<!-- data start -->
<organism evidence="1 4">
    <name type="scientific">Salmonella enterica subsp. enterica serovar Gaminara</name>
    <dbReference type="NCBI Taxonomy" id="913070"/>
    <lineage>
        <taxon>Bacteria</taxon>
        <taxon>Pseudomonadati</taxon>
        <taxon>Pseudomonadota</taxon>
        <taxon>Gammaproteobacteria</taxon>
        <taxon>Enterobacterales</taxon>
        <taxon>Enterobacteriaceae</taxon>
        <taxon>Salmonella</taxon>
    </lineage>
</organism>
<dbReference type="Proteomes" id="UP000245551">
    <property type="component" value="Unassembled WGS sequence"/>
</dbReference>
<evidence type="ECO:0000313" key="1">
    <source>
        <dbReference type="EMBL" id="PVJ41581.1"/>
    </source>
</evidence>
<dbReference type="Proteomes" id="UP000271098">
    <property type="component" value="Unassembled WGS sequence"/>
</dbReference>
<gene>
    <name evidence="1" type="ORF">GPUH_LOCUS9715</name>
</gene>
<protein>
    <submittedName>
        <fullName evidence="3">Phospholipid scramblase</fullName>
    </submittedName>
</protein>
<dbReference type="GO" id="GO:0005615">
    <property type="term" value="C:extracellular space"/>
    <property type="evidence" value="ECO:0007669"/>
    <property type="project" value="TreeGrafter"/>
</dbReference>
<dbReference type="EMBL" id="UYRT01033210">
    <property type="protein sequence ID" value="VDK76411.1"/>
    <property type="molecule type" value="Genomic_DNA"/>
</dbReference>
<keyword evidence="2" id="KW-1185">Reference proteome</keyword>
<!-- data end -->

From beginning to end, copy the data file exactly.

<organism evidence="1 4">
    <name type="scientific">Salmonella enterica subsp. enterica serovar Gaminara</name>
    <dbReference type="NCBI Taxonomy" id="913070"/>
    <lineage>
        <taxon>Bacteria</taxon>
        <taxon>Pseudomonadati</taxon>
        <taxon>Pseudomonadota</taxon>
        <taxon>Gammaproteobacteria</taxon>
        <taxon>Enterobacterales</taxon>
        <taxon>Enterobacteriaceae</taxon>
        <taxon>Salmonella</taxon>
    </lineage>
</organism>
<dbReference type="Proteomes" id="UP000245551">
    <property type="component" value="Unassembled WGS sequence"/>
</dbReference>
<evidence type="ECO:0000313" key="1">
    <source>
        <dbReference type="EMBL" id="PVJ41581.1"/>
    </source>
</evidence>
<dbReference type="Proteomes" id="UP000271098">
    <property type="component" value="Unassembled WGS sequence"/>
</dbReference>
<gene>
    <name evidence="1" type="ORF">GPUH_LOCUS9715</name>
</gene>
<protein>
    <submittedName>
        <fullName evidence="3">Phospholipid scramblase</fullName>
    </submittedName>
</protein>
<dbReference type="GO" id="GO:0005615">
    <property type="term" value="C:extracellular space"/>
    <property type="evidence" value="ECO:0007669"/>
    <property type="project" value="TreeGrafter"/>
</dbReference>
<dbReference type="EMBL" id="UYRT01033210">
    <property type="protein sequence ID" value="VDK76411.1"/>
    <property type="molecule type" value="Genomic_DNA"/>
</dbReference>
<keyword evidence="2" id="KW-1185">Reference proteome</keyword>